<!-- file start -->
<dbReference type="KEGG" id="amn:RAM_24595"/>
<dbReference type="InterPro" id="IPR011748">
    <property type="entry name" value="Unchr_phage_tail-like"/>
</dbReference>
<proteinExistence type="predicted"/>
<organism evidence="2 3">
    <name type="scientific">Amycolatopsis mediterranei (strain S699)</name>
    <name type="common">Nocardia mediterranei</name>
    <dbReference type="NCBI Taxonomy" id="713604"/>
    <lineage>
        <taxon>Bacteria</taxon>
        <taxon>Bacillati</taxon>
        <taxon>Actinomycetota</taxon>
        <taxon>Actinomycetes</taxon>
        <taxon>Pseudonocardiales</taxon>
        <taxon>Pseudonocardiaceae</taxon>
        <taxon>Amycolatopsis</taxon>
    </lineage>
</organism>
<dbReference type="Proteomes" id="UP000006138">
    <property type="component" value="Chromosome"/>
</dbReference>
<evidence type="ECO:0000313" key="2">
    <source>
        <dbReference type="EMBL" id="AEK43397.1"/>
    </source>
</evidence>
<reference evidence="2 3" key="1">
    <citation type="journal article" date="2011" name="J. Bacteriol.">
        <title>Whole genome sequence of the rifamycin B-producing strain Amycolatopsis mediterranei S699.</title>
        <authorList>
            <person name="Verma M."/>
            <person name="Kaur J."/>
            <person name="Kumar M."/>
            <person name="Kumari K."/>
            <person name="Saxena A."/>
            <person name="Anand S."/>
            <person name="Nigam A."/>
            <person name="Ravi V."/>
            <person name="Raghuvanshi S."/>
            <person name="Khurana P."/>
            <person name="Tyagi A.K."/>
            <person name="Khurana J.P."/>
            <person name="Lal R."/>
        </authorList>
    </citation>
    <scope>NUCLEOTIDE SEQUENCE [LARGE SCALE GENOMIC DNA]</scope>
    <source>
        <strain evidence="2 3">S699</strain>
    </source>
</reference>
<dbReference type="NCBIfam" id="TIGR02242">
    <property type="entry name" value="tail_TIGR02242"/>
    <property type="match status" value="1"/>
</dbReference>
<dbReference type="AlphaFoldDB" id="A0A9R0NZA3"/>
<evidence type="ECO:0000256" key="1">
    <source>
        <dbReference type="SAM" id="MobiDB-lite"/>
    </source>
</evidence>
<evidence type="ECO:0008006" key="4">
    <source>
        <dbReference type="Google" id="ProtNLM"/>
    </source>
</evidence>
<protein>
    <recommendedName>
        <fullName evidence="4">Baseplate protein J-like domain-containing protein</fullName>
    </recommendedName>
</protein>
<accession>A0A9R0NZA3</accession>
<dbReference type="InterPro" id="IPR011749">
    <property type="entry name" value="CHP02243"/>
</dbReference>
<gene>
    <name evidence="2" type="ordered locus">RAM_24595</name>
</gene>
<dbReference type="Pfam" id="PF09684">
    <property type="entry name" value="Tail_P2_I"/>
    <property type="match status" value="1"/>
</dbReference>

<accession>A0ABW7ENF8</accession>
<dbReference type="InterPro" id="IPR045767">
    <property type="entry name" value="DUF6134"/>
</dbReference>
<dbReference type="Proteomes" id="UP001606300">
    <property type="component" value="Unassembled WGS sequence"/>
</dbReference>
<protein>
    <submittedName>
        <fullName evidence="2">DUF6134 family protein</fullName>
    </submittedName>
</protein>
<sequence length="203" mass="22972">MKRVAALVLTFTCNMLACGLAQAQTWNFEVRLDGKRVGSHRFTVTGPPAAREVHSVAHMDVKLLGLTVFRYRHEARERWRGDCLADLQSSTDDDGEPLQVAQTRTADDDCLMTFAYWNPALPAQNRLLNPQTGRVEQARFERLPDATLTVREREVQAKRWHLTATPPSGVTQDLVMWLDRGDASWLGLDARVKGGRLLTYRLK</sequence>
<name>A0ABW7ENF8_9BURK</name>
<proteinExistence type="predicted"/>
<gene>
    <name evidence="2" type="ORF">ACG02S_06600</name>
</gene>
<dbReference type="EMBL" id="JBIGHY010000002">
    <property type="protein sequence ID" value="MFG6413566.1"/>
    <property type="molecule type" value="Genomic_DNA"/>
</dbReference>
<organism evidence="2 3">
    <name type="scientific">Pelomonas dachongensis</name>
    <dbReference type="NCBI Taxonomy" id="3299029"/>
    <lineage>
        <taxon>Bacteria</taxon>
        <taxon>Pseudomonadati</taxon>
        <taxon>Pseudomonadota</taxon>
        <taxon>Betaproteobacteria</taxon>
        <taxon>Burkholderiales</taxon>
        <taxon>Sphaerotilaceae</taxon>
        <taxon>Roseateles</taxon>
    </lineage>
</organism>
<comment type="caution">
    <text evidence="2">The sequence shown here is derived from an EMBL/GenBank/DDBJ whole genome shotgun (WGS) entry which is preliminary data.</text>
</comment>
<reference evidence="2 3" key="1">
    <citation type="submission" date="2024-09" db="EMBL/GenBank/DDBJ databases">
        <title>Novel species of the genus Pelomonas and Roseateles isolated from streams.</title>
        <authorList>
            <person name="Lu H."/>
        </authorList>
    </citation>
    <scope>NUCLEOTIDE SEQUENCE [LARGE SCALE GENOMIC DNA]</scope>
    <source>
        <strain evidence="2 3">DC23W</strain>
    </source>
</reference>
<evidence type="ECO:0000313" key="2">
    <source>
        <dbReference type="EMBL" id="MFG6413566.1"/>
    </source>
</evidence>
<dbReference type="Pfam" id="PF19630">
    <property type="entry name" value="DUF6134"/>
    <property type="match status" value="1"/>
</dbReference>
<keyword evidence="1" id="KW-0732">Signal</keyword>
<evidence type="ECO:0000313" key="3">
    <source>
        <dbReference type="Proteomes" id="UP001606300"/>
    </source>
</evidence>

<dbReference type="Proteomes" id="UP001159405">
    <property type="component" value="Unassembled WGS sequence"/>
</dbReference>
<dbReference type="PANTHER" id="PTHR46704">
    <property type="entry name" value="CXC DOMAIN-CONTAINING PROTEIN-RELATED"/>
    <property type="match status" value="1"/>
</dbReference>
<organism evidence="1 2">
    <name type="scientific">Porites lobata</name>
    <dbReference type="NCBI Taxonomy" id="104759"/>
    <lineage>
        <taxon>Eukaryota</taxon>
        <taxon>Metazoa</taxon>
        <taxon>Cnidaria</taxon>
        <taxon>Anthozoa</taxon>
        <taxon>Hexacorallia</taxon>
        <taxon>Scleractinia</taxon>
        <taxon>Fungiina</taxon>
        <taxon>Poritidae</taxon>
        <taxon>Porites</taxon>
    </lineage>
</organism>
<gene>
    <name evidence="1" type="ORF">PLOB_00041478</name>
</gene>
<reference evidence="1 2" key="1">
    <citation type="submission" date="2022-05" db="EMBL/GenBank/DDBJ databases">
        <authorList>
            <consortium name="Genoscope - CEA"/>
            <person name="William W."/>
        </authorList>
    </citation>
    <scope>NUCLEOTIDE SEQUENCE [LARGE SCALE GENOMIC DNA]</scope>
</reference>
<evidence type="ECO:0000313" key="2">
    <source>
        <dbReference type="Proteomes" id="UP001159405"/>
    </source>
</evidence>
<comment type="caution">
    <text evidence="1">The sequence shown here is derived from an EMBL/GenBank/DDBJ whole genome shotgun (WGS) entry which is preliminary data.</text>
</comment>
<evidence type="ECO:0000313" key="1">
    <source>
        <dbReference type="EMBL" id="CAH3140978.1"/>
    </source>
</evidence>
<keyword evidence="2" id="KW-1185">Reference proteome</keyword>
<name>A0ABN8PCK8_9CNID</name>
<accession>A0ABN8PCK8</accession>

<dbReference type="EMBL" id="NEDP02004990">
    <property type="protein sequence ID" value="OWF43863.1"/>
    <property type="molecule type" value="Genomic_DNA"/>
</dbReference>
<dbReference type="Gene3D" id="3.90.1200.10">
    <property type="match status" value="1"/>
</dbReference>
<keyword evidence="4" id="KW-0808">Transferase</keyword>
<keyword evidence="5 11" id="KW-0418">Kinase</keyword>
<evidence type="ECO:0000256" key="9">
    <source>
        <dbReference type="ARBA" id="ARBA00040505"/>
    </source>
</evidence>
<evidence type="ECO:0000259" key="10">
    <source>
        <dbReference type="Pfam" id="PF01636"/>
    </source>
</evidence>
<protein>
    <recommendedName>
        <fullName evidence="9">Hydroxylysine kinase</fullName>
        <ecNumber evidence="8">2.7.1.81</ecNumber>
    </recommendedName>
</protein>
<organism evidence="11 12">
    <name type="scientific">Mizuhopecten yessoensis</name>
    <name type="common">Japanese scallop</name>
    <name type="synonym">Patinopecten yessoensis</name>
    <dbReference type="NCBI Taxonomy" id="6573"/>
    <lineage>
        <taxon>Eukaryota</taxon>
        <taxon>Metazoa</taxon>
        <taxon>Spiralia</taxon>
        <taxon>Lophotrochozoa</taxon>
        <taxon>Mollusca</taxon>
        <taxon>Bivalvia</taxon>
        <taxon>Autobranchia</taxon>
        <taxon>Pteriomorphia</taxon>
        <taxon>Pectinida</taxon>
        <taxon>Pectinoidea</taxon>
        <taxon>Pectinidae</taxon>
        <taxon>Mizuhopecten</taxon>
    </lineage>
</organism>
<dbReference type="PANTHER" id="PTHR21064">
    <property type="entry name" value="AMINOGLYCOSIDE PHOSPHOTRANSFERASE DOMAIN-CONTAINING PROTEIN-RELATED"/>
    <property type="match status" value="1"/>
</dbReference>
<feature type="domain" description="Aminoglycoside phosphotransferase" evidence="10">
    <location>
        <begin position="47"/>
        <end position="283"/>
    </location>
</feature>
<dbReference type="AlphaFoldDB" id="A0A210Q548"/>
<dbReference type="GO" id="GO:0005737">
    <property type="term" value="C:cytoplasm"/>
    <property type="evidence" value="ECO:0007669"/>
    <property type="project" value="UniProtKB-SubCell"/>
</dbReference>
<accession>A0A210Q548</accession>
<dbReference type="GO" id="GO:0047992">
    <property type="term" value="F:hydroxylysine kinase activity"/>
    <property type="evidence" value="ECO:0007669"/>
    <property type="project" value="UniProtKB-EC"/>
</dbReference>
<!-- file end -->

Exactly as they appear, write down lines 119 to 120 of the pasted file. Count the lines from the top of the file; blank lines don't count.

    <text evidence="2">The sequence shown here is derived from an EMBL/GenBank/DDBJ whole genome shotgun (WGS) entry which is preliminary data.</text>
</comment>